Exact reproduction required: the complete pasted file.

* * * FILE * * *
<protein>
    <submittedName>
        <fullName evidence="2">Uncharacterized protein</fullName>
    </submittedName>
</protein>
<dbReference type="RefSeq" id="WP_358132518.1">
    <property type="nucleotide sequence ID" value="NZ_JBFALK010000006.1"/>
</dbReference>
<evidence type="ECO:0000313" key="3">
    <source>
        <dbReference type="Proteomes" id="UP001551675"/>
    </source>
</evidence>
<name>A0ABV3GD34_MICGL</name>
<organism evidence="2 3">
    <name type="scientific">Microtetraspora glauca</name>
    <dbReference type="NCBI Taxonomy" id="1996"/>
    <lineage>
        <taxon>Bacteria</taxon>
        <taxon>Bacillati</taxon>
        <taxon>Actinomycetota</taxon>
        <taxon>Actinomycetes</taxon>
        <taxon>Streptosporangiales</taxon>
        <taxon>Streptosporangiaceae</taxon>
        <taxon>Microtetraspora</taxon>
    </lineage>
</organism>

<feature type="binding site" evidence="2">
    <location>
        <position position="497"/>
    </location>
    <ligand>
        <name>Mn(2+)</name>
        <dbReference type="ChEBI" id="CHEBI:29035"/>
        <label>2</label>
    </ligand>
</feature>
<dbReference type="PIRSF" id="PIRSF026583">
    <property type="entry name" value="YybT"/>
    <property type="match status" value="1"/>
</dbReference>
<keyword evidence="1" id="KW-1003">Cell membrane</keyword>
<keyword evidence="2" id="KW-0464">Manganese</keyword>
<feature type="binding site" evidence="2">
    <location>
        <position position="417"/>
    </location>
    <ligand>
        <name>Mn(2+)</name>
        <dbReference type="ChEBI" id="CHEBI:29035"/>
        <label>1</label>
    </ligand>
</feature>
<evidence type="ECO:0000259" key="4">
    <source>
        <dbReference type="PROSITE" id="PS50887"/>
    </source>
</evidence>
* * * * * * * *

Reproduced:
<protein>
    <submittedName>
        <fullName evidence="2">Uncharacterized protein</fullName>
    </submittedName>
</protein>
<dbReference type="RefSeq" id="WP_358132518.1">
    <property type="nucleotide sequence ID" value="NZ_JBFALK010000006.1"/>
</dbReference>
<evidence type="ECO:0000313" key="3">
    <source>
        <dbReference type="Proteomes" id="UP001551675"/>
    </source>
</evidence>
<name>A0ABV3GD34_MICGL</name>
<organism evidence="2 3">
    <name type="scientific">Microtetraspora glauca</name>
    <dbReference type="NCBI Taxonomy" id="1996"/>
    <lineage>
        <taxon>Bacteria</taxon>
        <taxon>Bacillati</taxon>
        <taxon>Actinomycetota</taxon>
        <taxon>Actinomycetes</taxon>
        <taxon>Streptosporangiales</taxon>
        <taxon>Streptosporangiaceae</taxon>
        <taxon>Microtetraspora</taxon>
    </lineage>
</organism>

<feature type="binding site" evidence="2">
    <location>
        <position position="497"/>
    </location>
    <ligand>
        <name>Mn(2+)</name>
        <dbReference type="ChEBI" id="CHEBI:29035"/>
        <label>2</label>
    </ligand>
</feature>
<dbReference type="PIRSF" id="PIRSF026583">
    <property type="entry name" value="YybT"/>
    <property type="match status" value="1"/>
</dbReference>
<keyword evidence="1" id="KW-1003">Cell membrane</keyword>
<keyword evidence="2" id="KW-0464">Manganese</keyword>
<feature type="binding site" evidence="2">
    <location>
        <position position="417"/>
    </location>
    <ligand>
        <name>Mn(2+)</name>
        <dbReference type="ChEBI" id="CHEBI:29035"/>
        <label>1</label>
    </ligand>
</feature>
<evidence type="ECO:0000259" key="4">
    <source>
        <dbReference type="PROSITE" id="PS50887"/>
    </source>
</evidence>